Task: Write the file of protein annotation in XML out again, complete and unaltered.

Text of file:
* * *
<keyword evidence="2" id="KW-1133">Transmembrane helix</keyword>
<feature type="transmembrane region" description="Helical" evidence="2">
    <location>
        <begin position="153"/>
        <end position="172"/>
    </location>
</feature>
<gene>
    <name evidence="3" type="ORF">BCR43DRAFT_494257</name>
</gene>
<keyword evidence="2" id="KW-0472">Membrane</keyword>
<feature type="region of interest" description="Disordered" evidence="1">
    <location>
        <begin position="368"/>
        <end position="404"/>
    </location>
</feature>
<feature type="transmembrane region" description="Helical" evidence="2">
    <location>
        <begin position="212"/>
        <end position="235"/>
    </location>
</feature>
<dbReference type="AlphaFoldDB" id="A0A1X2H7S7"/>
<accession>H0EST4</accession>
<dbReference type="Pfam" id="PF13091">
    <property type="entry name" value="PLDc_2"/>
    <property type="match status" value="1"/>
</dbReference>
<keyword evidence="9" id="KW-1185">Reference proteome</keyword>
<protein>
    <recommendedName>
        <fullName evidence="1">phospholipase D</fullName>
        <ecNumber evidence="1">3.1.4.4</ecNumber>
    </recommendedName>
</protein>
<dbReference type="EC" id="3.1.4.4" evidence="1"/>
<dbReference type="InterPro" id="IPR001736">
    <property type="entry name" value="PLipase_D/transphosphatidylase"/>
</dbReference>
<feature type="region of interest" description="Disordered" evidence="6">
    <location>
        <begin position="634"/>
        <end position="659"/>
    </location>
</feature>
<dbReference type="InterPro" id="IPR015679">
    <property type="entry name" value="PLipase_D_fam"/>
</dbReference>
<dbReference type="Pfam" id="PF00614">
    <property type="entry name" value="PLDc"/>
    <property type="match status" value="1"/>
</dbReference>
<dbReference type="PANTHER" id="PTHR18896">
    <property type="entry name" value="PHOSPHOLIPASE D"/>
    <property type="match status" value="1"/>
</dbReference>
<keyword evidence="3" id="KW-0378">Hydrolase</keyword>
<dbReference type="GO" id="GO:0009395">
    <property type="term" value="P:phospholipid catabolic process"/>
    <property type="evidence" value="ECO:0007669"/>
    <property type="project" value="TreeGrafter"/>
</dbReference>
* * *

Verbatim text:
<keyword evidence="2" id="KW-1133">Transmembrane helix</keyword>
<feature type="transmembrane region" description="Helical" evidence="2">
    <location>
        <begin position="153"/>
        <end position="172"/>
    </location>
</feature>
<gene>
    <name evidence="3" type="ORF">BCR43DRAFT_494257</name>
</gene>
<keyword evidence="2" id="KW-0472">Membrane</keyword>
<feature type="region of interest" description="Disordered" evidence="1">
    <location>
        <begin position="368"/>
        <end position="404"/>
    </location>
</feature>
<feature type="transmembrane region" description="Helical" evidence="2">
    <location>
        <begin position="212"/>
        <end position="235"/>
    </location>
</feature>
<dbReference type="AlphaFoldDB" id="A0A1X2H7S7"/>
<accession>H0EST4</accession>
<dbReference type="Pfam" id="PF13091">
    <property type="entry name" value="PLDc_2"/>
    <property type="match status" value="1"/>
</dbReference>
<keyword evidence="9" id="KW-1185">Reference proteome</keyword>
<protein>
    <recommendedName>
        <fullName evidence="1">phospholipase D</fullName>
        <ecNumber evidence="1">3.1.4.4</ecNumber>
    </recommendedName>
</protein>
<dbReference type="EC" id="3.1.4.4" evidence="1"/>
<dbReference type="InterPro" id="IPR001736">
    <property type="entry name" value="PLipase_D/transphosphatidylase"/>
</dbReference>
<feature type="region of interest" description="Disordered" evidence="6">
    <location>
        <begin position="634"/>
        <end position="659"/>
    </location>
</feature>
<dbReference type="InterPro" id="IPR015679">
    <property type="entry name" value="PLipase_D_fam"/>
</dbReference>
<dbReference type="Pfam" id="PF00614">
    <property type="entry name" value="PLDc"/>
    <property type="match status" value="1"/>
</dbReference>
<dbReference type="PANTHER" id="PTHR18896">
    <property type="entry name" value="PHOSPHOLIPASE D"/>
    <property type="match status" value="1"/>
</dbReference>
<keyword evidence="3" id="KW-0378">Hydrolase</keyword>
<dbReference type="GO" id="GO:0009395">
    <property type="term" value="P:phospholipid catabolic process"/>
    <property type="evidence" value="ECO:0007669"/>
    <property type="project" value="TreeGrafter"/>
</dbReference>